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Performance anxiety Non-M.D.'s may perform cosmetic surgery, says new California law

Article-Performance anxiety Non-M.D.'s may perform cosmetic surgery, says new California law

Sacramento, Calif. — Now that California Gov. Arnold Schwarzenegger has signed into law a bill authorizing the state's non-medical-degreed oral and maxillofacial surgeons to perform elective facial cosmetic surgery, there's a high probability that other states will follow suit, experts tell Cosmetic Surgery Times.

According to the American Society of Plastic Surgeons' Coalition for Safe Plastic Surgery, the lawmaking bodies of two states, Indiana and New York, have introduced legislation that would allow dental surgeons without medical degrees to perform cosmetic plastic surgery. Dental surgeons in 17 states have made known their intent to change the law to allow dental surgeons without medical degrees to perform cosmetic plastic surgery, but no bills have been introduced in their respective state legislatures to date.

Fifteen states have already enacted such laws, according to the Coalition, while another 15 states allow only board-certified M.D.'s with a specialization in plastic surgery to perform such procedures.

California Senate Bill 438 drew much attention before Schwarzenegger made it law in early September, largely because of the political machinations involved in getting it through the Senate and onto the governor's desk. Schwarzenegger had vetoed identical legislation in 2004, but directed the state's Department of Consumer Affairs to undertake an occupational analysis of the oral surgery profession to examine education and training requirements for dental surgeons. Some call into question, however, the make-up and objectivity of the study panel.

Whose study?

"The study was done by members of the dental community, not the medical community," says San Mateo plastic surgeon James Newman, M.D., clinical instructor in the department of otolaryngology/head and neck surgery at Stanford University.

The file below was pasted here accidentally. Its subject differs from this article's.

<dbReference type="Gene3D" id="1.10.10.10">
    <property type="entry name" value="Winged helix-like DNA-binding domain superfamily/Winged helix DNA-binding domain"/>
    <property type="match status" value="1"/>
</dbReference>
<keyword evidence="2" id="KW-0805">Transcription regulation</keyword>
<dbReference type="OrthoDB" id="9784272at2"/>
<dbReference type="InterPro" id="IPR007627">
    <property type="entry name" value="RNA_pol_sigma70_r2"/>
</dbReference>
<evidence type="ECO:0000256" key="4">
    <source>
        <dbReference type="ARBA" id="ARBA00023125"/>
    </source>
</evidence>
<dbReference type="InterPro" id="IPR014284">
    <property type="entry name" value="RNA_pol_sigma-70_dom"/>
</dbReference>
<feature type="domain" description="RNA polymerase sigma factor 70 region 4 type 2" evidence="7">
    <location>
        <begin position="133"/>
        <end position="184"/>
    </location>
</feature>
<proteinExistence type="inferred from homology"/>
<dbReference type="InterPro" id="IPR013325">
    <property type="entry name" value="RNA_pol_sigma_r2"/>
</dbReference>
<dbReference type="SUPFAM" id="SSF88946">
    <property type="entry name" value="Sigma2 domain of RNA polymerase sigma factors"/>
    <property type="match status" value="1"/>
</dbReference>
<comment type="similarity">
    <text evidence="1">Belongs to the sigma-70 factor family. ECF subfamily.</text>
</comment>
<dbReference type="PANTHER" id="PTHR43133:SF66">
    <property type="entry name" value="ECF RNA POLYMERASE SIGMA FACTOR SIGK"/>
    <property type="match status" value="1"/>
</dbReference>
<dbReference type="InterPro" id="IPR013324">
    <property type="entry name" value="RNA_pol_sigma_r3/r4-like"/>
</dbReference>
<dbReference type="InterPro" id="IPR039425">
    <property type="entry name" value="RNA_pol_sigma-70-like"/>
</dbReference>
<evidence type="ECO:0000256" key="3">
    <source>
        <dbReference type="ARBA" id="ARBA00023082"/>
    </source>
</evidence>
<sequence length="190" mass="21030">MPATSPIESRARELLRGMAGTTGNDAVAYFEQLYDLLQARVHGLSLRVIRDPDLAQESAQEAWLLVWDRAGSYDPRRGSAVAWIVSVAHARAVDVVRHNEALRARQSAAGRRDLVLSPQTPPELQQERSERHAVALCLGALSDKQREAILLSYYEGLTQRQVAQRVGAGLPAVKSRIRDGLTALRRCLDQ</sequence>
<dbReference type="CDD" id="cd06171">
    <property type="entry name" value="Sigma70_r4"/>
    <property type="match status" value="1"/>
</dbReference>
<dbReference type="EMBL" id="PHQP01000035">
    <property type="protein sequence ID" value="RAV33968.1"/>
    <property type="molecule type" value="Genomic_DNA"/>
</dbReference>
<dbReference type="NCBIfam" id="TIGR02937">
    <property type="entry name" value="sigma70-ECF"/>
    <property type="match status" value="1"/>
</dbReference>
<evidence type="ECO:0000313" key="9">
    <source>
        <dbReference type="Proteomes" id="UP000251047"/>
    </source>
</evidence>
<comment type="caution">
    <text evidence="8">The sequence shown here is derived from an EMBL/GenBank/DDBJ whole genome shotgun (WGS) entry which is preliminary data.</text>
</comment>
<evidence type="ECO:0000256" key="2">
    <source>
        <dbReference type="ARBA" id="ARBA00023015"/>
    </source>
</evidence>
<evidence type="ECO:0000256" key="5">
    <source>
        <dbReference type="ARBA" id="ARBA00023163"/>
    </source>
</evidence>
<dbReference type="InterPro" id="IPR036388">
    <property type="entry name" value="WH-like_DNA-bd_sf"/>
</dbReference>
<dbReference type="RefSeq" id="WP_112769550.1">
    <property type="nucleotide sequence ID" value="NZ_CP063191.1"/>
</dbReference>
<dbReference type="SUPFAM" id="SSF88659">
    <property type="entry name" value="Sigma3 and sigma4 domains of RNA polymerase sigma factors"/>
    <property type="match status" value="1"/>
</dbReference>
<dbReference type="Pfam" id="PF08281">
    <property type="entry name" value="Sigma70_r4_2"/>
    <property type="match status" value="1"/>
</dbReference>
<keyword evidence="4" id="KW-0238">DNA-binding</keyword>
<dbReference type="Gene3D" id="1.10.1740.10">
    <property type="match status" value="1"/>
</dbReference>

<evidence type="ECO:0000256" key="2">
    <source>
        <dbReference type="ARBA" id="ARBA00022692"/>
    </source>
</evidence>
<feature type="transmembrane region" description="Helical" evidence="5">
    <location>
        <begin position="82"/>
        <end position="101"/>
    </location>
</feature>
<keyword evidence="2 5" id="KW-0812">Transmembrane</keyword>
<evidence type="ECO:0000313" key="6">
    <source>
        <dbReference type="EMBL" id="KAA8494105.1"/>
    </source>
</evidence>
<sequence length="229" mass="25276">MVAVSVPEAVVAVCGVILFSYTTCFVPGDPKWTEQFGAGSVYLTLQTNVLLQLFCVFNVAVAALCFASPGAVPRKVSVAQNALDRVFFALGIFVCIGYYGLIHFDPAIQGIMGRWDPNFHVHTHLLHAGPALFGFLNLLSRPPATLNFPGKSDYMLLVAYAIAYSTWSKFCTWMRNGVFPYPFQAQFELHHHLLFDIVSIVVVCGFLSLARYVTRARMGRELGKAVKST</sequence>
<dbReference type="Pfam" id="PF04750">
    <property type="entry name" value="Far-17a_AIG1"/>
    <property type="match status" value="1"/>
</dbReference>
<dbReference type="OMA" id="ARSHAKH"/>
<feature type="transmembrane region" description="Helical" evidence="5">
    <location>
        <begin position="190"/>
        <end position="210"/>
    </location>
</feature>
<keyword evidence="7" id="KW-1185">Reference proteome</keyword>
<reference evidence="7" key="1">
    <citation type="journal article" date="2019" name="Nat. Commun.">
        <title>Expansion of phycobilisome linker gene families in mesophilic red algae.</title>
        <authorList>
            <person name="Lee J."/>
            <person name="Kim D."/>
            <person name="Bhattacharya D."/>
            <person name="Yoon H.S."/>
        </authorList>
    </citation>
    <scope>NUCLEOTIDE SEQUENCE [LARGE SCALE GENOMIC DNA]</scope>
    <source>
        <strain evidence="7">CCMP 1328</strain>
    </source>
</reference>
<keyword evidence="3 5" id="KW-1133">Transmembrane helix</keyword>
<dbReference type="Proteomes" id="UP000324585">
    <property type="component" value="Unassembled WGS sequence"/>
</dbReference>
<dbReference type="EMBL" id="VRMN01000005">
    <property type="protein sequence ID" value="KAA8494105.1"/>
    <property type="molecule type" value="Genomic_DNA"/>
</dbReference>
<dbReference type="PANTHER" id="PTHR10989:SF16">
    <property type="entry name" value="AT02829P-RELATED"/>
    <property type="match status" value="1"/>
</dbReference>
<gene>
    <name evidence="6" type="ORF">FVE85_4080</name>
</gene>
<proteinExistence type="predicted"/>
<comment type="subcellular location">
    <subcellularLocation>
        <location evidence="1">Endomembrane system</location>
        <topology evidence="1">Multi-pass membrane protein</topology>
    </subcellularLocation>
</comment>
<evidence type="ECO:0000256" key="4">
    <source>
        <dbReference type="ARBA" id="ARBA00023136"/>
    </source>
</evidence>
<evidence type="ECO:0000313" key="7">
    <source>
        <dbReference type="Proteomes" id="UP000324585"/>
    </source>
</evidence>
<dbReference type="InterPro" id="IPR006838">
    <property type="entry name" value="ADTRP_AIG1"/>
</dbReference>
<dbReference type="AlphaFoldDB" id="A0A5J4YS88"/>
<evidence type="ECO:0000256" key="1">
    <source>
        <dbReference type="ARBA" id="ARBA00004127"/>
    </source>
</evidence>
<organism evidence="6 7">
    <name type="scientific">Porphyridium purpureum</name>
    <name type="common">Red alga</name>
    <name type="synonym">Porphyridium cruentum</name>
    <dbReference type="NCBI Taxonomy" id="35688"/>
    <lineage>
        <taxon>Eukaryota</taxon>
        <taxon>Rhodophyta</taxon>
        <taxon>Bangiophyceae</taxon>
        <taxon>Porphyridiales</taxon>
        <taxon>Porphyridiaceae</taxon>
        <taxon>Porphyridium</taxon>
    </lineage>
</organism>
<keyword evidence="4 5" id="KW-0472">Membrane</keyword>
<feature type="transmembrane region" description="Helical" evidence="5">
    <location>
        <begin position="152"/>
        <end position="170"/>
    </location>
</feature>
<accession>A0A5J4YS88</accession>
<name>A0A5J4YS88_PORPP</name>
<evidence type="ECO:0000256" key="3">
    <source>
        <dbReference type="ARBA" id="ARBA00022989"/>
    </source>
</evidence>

"The bill was vigorously opposed by the facial plastic surgery community, which saw it as an attempt by non-medical-degreed oral surgeons and dentists to circumvent the previous rules that limited the extent to which they could perform cosmetic surgery."

The new law requires non-medically degreed oral surgeons and dentists who wish to perform elective facial cosmetic surgery to apply for and receive a permit to do so from the Dental Board of California. The permit will be granted if the applicant can satisfy a number of requirements, among which are:

  • Proof of an oral and maxillofacial surgery residency program accredited by the American Dental Association (ADA).
  • ADA accreditation stating that the licensee has the education, training and competence necessary to perform cosmetic procedures, including cosmetic contouring of the osteocartilaginous facial structure (which may include, but is not limited to, rhinoplasty and otoplasty) and cosmetic soft-tissue contouring or rejuvenation (which may include, but is not limited to, facelift, blepharoplasty, facial skin resurfacing or lip augmentation).
  • Documentation showing surgical privileges at any licensed general acute-care hospital or licensed outpatient surgical facility in the state, and showing that the facility's medical staff has granted privileges to the licensee to perform the surgical procedures.

Turf wars

According to Dr. Newman, the medical community successfully lobbied provisions in the new law, such as requiring the Board to appoint a credentialing committee to review each applicant's qualifications and make recommendations as to whether to issue the applicant's permit and its terms.

The medical community also succeeded in its efforts to include on the credentialing committee a physician/ surgeon with a specialty in plastic/ reconstructive surgery and a physician/surgeon with a specialty in otolaryngology who maintain active status on the staff of a licensed general acute-care hospital in the state. The remaining committee will be comprised of three Board-licensed oral and maxillofacial surgeons, at least one of whom is also licensed in California as a physician and surgeon.

In addition, the new law requires the Board to solicit input from the Medical Board of California, the California Medical Association and the California Society of Plastic Surgeons — a concession gained by the medical community to balance out the presence of The California Dental Association and the California Association of Oral and Maxillofacial Surgeons in deciding appointees to the credentialing committee.

Political prognosis

It may well be these kinds of compromises — versus lobbying against the legislation that is almost certainly forthcoming in other states — on which the plastic/cosmetic-surgery community will focus in the future.

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